Behaviour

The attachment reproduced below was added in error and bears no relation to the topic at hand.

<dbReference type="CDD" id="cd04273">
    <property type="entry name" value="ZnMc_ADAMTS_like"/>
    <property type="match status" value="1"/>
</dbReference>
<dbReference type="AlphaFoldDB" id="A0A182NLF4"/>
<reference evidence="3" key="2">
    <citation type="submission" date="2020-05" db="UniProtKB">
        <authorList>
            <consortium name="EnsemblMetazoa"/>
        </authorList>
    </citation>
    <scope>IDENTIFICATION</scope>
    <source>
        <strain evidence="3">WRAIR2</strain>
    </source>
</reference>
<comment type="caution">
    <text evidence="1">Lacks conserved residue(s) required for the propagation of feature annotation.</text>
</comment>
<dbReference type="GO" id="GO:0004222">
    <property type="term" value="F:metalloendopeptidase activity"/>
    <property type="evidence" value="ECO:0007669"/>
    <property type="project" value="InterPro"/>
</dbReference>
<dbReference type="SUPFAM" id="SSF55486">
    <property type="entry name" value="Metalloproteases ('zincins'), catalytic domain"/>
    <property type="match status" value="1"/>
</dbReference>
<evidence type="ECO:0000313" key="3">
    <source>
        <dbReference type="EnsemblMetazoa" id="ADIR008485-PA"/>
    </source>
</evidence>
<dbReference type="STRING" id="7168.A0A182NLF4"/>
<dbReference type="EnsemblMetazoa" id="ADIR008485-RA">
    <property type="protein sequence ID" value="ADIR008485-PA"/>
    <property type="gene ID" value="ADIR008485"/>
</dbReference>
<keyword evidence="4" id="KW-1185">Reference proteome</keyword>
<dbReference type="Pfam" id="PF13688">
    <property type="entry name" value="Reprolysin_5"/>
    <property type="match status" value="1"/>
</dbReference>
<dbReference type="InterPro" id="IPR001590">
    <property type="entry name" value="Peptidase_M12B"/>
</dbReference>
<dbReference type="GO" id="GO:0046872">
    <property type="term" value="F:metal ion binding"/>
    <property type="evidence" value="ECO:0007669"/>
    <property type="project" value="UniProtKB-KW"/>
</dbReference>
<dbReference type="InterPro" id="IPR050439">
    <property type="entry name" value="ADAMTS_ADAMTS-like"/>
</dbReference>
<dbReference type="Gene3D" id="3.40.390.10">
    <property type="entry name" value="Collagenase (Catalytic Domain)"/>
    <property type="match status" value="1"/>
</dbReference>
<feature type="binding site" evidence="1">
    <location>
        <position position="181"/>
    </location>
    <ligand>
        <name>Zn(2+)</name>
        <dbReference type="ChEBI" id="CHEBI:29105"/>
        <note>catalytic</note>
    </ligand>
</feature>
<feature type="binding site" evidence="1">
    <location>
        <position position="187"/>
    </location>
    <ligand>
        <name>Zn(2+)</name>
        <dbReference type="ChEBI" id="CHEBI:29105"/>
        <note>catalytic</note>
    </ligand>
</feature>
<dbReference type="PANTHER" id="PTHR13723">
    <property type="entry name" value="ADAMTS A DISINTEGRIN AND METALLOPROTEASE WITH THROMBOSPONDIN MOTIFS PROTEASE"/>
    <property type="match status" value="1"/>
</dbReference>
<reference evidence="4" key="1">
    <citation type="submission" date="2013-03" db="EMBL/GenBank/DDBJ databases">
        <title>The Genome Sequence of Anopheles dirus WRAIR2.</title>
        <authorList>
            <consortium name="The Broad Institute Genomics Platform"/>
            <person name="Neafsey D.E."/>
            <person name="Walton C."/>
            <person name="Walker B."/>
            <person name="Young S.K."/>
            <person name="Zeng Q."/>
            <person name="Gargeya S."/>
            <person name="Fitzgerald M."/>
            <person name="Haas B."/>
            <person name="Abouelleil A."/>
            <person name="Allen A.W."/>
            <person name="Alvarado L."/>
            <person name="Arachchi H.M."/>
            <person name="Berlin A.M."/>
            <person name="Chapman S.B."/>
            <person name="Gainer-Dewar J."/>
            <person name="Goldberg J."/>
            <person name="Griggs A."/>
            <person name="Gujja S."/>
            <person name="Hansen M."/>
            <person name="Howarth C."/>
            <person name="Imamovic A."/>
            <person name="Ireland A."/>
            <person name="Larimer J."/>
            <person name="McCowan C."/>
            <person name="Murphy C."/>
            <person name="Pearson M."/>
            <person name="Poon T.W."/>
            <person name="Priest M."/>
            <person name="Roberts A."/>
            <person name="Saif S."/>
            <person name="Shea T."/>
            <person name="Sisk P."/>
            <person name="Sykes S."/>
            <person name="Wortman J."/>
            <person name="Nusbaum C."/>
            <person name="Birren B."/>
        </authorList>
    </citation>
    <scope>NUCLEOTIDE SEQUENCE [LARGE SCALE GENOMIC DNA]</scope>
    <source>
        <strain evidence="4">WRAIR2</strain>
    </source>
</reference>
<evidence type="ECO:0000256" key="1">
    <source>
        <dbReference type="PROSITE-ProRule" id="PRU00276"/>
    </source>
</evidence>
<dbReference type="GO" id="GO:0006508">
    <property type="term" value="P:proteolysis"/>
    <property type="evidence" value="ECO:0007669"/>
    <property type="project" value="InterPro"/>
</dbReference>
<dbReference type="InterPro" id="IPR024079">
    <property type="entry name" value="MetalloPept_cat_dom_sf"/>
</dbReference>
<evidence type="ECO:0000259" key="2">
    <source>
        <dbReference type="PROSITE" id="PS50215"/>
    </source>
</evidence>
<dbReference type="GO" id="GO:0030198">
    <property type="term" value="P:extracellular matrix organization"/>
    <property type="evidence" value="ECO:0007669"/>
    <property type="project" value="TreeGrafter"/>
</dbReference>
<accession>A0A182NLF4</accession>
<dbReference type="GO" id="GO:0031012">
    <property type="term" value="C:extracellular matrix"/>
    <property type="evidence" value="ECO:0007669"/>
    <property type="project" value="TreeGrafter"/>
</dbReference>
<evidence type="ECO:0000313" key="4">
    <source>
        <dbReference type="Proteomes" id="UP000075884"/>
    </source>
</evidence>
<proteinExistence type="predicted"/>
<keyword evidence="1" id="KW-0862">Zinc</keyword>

Observations have been made from submersibles on the behaviour of certain mesopelagic fish. These have revealed that some species of Myctophid at night swim horizontally but during the daytime rest in a head-upwards or head- downwards position. This orientation must obviously reduce the size of their shadow when viewed from below. These fish have forwardly directed eyes, so the head-up attitude must assist detection of shadows above them. A variety of animals including fish such as eel pouts, have been observed to curl up and hang motionless when startled or attacked (Robison, 1995). Some scientists believe this may be a form of mimicry designed to hide them from predators. In the gloom, rounded shapes are usually associated with unpalatable animals such as medusae.

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